Geoffrey Vos QC, the new Chairman of the English Bar Council gave his inaugural address on 11 December 2006, lamenting the imminent demise under the Legal Services Bill, of the last vestiges of self-regulation in England, a hoped-for statutory entitlement in the independent regulator in its discretion to delegate matters back to the traditional disciplinary bodies like the Bar Council for investigation. The Legal Profession Act, 2004 (Vic.) contains just such a power, described as a right to “refer” investigations to the Law Institute of Victoria, or the Victorian Bar Ethics Committee, and Victoria Marles, the Legal Services Commissioner, has been availing herself the discretion with gusto. The history of the demise of self-regulation in England is well told here by Mark Davies. The Clementi Report had a lot to do with it. Vos’s speech included the following:
‘The second reading of the Legal Services Bill took place in the Lords last week. The Bill will make significant changes to the legal profession generally and the Bar in particular.
During the Bill’s pre-legislative scrutiny by the joint committee of both Houses, we campaigned for three important changes to the Bill. All were approved by joint committee, but none was accepted by Government.
We sought the inclusion of a power allowing the Office for Legal Complaints to delegate the handling of service complaints to the Front Line Regulator.
We are not asking for delegation to take place, only that there should be a statutory power allowing it if the Legal Services Board thinks it appropriate.
There are two main arguments:-
1. Separate treatment of conduct and service complaints will be duplicative of cost and time.
2. When the Bar’s complaints handling has consistently been commended, it is pointless to transfer complaints handling to an Office of Legal Complaints with paid staff, when senior barristers provide millions of pounds worth of time gratuitously to the BSB’s Conduct Committee. The Government is throwing away that value at a stroke.
It is notable that Sir George Bain has recently reported in Northern Ireland, and has rejected much of the Clementi model, because of the high standard of complaints handling by the professions over there. There is no reason why our profession, which has a similarly good complaints handling record, should be treated less favourably than the Northern Irish professions.
We will also want to ensure that Alternative Business Structures, which are likely to become a reality, are regulated in such a way as to ensure that the standing of the English legal profession is not diminished here or overseas. They may well be regarded, particularly by the employed Bar, as a business opportunity, waiting to be exploited.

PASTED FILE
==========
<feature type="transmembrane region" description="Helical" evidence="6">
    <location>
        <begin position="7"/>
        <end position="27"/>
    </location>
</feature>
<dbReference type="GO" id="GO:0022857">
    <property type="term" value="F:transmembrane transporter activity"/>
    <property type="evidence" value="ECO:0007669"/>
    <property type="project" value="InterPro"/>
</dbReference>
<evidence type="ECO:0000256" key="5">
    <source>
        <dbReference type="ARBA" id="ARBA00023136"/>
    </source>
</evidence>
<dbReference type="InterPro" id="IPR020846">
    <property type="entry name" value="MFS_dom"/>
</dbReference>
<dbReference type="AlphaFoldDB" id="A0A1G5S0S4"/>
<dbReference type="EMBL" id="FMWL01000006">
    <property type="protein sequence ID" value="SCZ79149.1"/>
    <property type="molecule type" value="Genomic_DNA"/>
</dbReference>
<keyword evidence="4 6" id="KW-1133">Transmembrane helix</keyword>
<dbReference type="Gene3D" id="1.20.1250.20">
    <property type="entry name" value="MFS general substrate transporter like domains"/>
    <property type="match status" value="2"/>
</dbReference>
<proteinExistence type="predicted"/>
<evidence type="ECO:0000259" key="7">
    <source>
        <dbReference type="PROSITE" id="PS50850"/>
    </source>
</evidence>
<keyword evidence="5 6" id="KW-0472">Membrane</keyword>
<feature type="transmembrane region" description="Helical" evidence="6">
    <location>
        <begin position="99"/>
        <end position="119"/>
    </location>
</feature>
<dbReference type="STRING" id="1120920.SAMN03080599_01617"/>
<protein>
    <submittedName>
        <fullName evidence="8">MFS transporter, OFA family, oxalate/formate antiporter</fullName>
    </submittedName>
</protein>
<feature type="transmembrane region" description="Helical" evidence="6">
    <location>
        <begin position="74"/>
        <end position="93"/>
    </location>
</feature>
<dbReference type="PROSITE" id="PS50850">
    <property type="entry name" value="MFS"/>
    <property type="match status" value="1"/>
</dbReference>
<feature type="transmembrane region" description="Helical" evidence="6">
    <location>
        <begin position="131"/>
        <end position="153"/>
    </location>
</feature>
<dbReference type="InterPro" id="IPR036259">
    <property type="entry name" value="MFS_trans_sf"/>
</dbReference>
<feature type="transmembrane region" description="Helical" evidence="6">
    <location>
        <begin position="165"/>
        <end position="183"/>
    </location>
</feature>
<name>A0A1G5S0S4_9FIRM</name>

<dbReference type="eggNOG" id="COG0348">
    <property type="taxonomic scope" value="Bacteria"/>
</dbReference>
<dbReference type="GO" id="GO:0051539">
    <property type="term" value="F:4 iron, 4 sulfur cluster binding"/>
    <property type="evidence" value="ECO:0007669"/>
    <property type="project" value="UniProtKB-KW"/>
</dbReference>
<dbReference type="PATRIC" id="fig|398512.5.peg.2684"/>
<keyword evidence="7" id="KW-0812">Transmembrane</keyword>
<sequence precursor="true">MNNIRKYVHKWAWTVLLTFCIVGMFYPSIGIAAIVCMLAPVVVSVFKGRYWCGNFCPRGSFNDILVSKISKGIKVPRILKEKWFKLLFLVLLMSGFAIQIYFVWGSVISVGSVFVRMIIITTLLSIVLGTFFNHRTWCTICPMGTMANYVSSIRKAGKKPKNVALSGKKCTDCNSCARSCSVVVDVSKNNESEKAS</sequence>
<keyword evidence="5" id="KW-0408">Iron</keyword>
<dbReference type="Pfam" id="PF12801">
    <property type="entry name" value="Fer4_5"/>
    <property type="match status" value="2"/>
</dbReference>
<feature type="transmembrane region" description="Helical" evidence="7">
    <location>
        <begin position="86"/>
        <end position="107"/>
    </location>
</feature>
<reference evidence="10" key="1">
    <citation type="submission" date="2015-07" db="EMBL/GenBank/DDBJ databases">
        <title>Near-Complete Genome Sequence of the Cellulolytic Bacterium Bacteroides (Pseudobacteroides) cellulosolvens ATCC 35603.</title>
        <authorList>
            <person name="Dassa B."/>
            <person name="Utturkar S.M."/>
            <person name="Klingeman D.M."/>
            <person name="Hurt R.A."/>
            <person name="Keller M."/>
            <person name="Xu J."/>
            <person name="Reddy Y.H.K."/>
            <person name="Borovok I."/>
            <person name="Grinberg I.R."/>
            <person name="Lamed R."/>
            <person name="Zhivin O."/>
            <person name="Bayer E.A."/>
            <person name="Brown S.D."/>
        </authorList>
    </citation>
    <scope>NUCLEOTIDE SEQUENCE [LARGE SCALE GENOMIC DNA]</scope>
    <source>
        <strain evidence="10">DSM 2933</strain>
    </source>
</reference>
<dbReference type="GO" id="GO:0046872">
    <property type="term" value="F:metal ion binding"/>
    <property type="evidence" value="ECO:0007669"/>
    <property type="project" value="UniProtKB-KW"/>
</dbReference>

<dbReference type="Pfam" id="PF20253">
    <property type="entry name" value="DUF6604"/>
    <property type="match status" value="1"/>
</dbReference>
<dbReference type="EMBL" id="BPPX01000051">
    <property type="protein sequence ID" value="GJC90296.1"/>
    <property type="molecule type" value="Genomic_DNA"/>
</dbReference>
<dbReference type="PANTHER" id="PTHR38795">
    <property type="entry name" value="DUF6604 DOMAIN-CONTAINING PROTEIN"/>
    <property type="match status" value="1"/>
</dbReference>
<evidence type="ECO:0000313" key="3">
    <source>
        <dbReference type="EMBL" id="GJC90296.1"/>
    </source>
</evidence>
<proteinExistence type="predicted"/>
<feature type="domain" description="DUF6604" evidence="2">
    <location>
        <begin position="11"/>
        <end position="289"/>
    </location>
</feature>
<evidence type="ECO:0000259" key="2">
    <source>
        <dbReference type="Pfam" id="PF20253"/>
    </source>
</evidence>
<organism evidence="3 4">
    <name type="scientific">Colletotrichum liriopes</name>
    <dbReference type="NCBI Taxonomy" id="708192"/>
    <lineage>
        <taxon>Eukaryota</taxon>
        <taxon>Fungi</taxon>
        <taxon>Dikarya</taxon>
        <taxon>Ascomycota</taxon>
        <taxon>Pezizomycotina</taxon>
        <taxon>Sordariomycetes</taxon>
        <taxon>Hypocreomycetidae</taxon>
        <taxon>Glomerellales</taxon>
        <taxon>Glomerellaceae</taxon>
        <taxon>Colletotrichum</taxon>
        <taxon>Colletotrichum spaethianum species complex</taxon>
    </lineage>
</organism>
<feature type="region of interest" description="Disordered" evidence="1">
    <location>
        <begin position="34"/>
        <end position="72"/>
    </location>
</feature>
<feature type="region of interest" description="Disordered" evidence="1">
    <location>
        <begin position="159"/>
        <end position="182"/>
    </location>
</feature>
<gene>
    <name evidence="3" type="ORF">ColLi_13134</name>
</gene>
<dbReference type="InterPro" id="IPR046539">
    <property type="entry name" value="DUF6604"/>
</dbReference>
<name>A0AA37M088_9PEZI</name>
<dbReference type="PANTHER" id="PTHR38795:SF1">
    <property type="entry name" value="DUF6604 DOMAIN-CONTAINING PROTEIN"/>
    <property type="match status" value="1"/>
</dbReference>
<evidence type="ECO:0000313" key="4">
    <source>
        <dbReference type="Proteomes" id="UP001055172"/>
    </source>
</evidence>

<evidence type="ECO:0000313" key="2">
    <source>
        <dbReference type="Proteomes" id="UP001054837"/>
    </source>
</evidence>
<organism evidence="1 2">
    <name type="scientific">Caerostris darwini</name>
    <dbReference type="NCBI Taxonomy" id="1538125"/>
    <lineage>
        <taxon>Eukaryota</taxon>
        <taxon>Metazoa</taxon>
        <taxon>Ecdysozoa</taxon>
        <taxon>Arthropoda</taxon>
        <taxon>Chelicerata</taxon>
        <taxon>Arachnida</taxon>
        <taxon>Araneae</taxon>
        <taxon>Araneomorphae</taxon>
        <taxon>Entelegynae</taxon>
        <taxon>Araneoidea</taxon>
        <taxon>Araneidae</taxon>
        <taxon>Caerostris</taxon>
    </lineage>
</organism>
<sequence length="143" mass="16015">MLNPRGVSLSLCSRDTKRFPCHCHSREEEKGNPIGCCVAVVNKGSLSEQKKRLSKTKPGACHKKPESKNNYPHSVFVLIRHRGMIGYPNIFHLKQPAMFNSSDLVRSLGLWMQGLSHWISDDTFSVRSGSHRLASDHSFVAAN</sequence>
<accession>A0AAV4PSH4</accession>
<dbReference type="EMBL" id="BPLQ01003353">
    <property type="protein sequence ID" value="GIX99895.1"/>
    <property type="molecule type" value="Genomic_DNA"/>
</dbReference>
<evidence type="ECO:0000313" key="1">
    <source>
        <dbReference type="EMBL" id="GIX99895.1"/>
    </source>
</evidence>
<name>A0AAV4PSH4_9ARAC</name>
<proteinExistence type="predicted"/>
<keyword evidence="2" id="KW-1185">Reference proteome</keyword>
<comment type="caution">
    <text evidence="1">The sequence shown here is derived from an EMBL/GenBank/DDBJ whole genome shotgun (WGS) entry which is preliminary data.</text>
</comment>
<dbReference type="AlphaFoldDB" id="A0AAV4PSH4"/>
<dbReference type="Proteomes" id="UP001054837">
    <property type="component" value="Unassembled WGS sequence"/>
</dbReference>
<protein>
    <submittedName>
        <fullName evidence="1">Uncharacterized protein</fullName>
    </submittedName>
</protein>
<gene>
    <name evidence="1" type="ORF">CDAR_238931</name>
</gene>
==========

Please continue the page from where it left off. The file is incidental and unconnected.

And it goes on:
But although the Legal Services Bill will take much of our time in the coming year, it forms only the background to the regulatory issues facing the Bar Council.
Sir David Clementi recommended that there should be a single professional body with a representative arm and a ring-fenced regulatory arm. But there is much misunderstanding of what regulation really entails.
Regulation, I believe, encompasses all decisions made by a profession’s governing body that concern a person’s ability to practice, and the ways in which he/she is permitted to practice. Thus, regulatory decisions either govern the rules of entry to, training for, and practice, at the Bar, or relate to an individual’s qualification for practice, professional conduct or discipline. The four main areas of regulation are, therefore, making the rules, deciding who is qualified to practice, prosecuting misconduct, and monitoring compliance.
It is decisions in these areas that need to be made by ring-fenced bodies comprising members who have no say in the representative activities of this Council.
But it would be senseless and dogmatic to duplicate costs in regulating what is a very small profession by requiring complete separation. And the Bill does not require it. Finance, diversity and record keeping are examples of areas where the Bar Council and the Bar Standards Board can and should share joint services to save cost to the profession and thence to the public who use our services.
The culture of the new Bar Standards Board is different to that of the old Bar Council. This is right and was entirely to be expected. We must make sure in the coming year that we develop and maintain a harmonious relationship between the Bar Council and the BSB.
It is, in my view, simply wrong to say that our independence depends on our being either self-employed or on the fact that we are mostly a referral profession. Our independence stands and falls by the ethics of which we are justly proud. A self confident profession which delivers high quality work, and high standards of ethics and training, will always be in demand. I am, therefore, less concerned about the business structures in which barristers might, in future times, be allowed (if they wished) to practice, provided we find ways of preserving the two central bastions of our profession: our ethical and training base, and the availability to the public of a pool of independent advocates willing to take anyone’s case without regard for the unpopularity of the cause the client might espouse.”
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